Baer funding beats Orie’s in race for seat on state’s top court
HARRISBURG — Democrat Max Baer has raised more than a half-million dollars in his bid for the state Supreme Court — more than Republican foe Joan Orie Melvin, but only because of loans from his generous family.
In terms of cash contributions, Melvin has accumulated more — about $444,000 compared to about $325,000 for Baer — as the candidates brace for a potentially expensive showdown this fall.
As of Sept. 15, the last day covered by campaign-finance reports filed this week, Melvin’s campaign had more than $300,000 in cash on hand, compared to Baer’s $50,000.
Baer, an Allegheny County judge, hopes to raise more than $1.5 million for his statewide campaign, most of which would be spent on television advertising, spokesman John Marshall said.
“People don’t concentrate on judicial races, so you have to hit them (with campaign commercials) more often,” Marshall said.
John Brabender of Brabender Cox, Melvin’s Pittsburgh-based media consultant, said he did not know how much Melvin’s campaign expects to spend but speculated that the effort would be concentrated in the Philadelphia and Pittsburgh markets, where voter turnout is expected to be relatively high.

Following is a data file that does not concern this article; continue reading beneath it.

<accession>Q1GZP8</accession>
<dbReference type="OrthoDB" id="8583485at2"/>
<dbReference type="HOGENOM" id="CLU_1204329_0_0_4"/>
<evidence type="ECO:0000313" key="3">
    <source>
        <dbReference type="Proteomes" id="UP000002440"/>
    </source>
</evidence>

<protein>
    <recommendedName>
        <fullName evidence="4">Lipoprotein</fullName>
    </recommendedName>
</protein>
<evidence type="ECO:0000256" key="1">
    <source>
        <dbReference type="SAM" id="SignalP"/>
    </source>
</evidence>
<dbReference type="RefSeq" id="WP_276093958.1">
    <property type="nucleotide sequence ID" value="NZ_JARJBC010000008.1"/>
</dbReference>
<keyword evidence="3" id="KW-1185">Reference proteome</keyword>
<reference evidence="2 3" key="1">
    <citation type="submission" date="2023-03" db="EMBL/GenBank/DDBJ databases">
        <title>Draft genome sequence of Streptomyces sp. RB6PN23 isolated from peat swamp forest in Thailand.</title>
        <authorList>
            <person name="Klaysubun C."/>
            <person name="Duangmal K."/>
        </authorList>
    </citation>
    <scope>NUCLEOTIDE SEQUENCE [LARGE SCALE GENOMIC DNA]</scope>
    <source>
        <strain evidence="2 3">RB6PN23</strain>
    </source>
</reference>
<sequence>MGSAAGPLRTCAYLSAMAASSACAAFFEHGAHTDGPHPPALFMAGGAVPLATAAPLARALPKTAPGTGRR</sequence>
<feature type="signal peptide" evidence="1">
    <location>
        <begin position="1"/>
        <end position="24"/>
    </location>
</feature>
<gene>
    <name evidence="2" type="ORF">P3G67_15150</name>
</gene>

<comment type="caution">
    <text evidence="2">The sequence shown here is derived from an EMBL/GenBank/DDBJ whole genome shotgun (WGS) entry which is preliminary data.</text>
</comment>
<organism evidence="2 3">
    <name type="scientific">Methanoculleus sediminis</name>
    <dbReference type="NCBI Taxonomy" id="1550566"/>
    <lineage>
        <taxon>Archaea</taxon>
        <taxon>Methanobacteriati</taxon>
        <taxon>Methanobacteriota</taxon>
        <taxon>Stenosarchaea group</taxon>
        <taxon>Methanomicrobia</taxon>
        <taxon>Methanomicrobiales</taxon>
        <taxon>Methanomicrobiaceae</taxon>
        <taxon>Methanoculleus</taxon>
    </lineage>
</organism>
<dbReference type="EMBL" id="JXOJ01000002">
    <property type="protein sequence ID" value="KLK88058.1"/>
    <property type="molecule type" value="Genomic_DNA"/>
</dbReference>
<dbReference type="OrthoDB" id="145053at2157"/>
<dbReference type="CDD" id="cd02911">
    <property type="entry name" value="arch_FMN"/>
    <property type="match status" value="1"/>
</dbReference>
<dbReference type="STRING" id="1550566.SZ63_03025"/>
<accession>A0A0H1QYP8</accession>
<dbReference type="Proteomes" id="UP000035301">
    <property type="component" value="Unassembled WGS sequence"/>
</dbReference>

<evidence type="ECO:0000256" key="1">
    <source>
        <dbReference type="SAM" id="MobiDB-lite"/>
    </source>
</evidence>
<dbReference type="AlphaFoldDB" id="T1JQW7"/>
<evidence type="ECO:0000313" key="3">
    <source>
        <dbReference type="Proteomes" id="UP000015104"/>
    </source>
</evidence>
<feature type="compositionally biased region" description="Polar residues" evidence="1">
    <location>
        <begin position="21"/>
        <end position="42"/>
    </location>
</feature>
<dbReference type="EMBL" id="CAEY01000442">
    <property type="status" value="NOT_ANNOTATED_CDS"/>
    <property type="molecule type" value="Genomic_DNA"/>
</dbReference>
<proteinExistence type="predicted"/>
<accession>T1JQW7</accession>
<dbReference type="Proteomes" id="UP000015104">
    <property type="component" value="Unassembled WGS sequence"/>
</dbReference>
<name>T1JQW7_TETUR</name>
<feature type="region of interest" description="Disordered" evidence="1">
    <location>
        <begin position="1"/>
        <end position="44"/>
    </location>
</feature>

“This is an off-year election,” he noted.
The Supreme Court race features the same campaign strategists who guided the candidates in last year’s gubernatorial race.
Brabender Cox served as media consultant for Mike Fisher, the state attorney general and Republican nominee. The Campaign Group, the Philadelphia company that handled media consulting for Democratic Gov. Ed Rendell, has already received $200,000 in payments from Baer’s campaign.
The campaign-finance reports show that Baer had taken in more than $508,000 through Sept. 15. Of the total, more than $183,000 was in the form of loans from Baer’s brother, Washington County car dealer Mark Baer; their father, Henry Baer; and the candidate himself.
Baer’s campaign committee — the Committee to Elect the Fighting Judge, a reference to the famous boxer whose name he shares — also still owes nearly $176,000 that the trio loaned to Baer’s 1989 campaign for the county judgeship he now holds.
“The debt is family debt” that does not have to be repaid right away, Marshall said, although he allowed that, “if he can raise enough money down the road, it’d be nice to pay somebody back.”
Melvin, a judge on the state Superior Court, listed no debt in her latest report.
From mid-June to mid-September, the period covered by the report, Melvin raised more than $255,000 and spent $64,000. Baer raised $161,000 and spent $133,000.